Legislative Agenda for Climate Change

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Stakeholders recently met in Abuja at a roundtable organised by the National Assembly Joint Committee on Climate Change to discuss feasible steps towards the implementation of the Paris Agreement, in order to mitigate against the effects of climate change in Nigeria. Damilola Oyedele writes

Developing countries like Nigeria have been said to be suffering the effects of climate change, much more than the developed nations whose advanced technologies contribute more to the destruction of the ozone layer. It is necessary to note that several archaic practices such as gas flaring and bush burning, which still occur in Nigeria, significantly destroy the environment.

Climate change threatens development across all sectors of national economy. It contributes to drought, floods, food and water scarcity, damages critical infrastructure. A culmination of these and other effects result in various forms of insecurity, such as the now rampant farmers/herdsmen clash.

Previous agreements for climate change, such as the Kyoto Protocol were not adequate for mobilising global action, which is the only way to protect and restore the environment.
The Paris Agreement, which was adopted last year, and open for signatures and ratification by states is expected to address the inadequacies of the Kyoto Protocol. 74 countries, excluding Nigeria have signed the agreement, while 19 others have ratified it. Nigeria withheld signature due to the need for internal consultations, but the country has pledged to work with other African countries, on the environment.

The agreement seeks to keep temperatures below two degree celsius, provide more than $100 billion in support from developed countries to their developing counterparts, and increase support for technology transfer and capacity building.

Nigeria’s Intended Nationally Determined Contributions (INDC) target emission reductions of 20-45 per cent by the year 2030, by working towards economy wide energy efficiency, efficient gas power stations, working towards ending gas flaring, climate smart agriculture, reduction of transmission losses, and renewable energy.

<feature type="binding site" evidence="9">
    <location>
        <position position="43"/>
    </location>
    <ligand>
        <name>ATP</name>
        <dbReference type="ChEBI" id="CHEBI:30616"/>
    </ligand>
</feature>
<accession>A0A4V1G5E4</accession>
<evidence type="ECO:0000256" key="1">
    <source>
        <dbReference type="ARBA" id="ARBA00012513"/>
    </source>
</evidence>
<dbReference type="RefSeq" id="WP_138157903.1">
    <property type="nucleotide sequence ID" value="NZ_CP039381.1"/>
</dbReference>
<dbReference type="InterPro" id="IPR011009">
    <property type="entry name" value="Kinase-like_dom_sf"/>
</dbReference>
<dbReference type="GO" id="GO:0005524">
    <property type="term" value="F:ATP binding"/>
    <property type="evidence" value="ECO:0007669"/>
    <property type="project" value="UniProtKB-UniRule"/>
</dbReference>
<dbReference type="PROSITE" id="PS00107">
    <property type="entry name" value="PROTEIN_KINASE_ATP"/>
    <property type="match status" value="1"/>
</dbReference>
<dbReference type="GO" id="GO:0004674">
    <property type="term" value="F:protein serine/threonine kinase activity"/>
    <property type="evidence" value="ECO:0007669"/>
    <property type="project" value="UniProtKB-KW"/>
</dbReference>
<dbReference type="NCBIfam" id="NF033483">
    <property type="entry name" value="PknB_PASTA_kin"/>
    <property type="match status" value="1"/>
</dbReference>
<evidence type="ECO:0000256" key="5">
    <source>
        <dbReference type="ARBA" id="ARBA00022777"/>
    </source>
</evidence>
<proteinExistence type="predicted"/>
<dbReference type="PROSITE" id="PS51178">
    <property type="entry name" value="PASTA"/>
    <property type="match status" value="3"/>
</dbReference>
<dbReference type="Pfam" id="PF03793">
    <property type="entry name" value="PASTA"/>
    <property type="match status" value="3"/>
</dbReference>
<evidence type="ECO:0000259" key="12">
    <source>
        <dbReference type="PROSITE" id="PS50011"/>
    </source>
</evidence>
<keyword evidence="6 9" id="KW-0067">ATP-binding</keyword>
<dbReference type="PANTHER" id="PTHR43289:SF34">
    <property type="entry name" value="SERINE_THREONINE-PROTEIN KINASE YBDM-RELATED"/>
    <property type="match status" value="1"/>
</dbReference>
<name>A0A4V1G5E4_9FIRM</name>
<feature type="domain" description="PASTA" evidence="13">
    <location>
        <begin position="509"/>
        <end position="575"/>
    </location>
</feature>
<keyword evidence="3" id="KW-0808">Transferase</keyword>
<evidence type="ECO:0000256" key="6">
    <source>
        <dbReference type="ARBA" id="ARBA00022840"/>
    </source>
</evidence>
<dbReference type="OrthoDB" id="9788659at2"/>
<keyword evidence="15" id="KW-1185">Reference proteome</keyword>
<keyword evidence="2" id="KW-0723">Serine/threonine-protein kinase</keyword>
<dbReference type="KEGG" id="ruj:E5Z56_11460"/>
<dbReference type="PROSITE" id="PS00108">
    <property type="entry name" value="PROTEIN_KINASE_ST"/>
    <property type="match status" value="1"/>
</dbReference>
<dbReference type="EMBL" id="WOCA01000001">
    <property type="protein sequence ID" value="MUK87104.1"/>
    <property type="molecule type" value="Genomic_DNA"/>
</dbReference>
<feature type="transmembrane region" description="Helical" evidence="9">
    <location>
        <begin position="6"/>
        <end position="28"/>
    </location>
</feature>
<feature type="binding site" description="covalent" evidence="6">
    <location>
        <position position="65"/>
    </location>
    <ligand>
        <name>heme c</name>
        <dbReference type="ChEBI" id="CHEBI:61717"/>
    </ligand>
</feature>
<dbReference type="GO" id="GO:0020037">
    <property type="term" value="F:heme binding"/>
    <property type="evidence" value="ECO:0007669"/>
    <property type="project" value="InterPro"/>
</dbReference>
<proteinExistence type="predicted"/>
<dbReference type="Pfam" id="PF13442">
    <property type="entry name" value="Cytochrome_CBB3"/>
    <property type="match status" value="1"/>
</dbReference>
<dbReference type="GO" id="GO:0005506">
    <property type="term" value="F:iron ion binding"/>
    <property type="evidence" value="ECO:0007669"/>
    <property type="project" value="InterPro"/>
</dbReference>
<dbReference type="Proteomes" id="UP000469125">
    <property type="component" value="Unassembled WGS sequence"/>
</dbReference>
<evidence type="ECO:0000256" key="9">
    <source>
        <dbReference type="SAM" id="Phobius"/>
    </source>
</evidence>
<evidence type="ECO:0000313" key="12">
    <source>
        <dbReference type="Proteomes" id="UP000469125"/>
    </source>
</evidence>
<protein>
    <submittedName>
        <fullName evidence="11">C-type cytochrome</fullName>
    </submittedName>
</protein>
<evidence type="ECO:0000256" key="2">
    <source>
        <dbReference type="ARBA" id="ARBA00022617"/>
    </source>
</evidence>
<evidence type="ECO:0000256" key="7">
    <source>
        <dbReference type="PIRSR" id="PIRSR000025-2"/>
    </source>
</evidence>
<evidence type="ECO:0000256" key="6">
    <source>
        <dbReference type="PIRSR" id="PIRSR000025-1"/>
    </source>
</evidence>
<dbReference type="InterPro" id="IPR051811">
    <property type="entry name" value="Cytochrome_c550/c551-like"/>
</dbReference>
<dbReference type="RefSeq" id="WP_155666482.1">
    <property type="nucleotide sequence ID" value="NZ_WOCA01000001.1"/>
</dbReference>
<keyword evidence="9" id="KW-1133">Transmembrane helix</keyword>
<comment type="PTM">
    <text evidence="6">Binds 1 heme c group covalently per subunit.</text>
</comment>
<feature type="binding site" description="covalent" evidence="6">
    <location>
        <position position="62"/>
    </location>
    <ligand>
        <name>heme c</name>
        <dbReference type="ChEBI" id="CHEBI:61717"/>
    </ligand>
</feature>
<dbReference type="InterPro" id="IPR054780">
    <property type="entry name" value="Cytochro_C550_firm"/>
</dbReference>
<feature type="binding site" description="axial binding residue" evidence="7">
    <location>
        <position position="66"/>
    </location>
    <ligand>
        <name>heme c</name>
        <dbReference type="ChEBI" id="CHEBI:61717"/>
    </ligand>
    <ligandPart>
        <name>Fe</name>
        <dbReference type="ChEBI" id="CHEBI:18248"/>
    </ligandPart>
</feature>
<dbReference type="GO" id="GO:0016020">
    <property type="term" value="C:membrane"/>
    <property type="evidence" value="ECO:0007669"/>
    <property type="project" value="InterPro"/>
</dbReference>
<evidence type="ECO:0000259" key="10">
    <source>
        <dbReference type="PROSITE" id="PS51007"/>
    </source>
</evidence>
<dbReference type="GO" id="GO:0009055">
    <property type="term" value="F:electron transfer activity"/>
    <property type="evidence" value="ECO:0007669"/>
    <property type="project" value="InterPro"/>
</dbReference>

Crucial Roundtable
To this end, the Senate and House of Representatives Committees on Climate Change recently held a roundtable with climate impacted Ministries, Departments and Agencies of government, to discuss concrete and verifiable preparations towards the implementation of the Paris Agreement.
Participants at the one day meeting discussed the steps being taken to ensure Nigeria meets the targets it has set for itself, its preparations for 2016-2020, and in particular, how the National Assembly can assist the relevant MDAs achieve their mandates.

Participants at the conference included lawmakers, officials of the United Nations Development Programme, Ministry of Environment, and relevant agencies.

The Chairman of the House Committee on Climate Change, Hon. Sam Onuigbo, representing Ikwuano/Umuahia North/Umuahia South Federal Constituency, in his address said the roundtable was borne out of the need to create and cement partnerships which are critical to the climate challenge.

“I want to categorically say here that this 8th NASS is determined to do whatever it takes to help MDAs surmount our climate challenge. We in the NASS understand that dimensioning climate change risks to Nigeria’s economy would reveal opportunities to be harnessed for holistic and dynamic systems approach for supporting and sustaining gains already made by our economy,” Onuigbo said.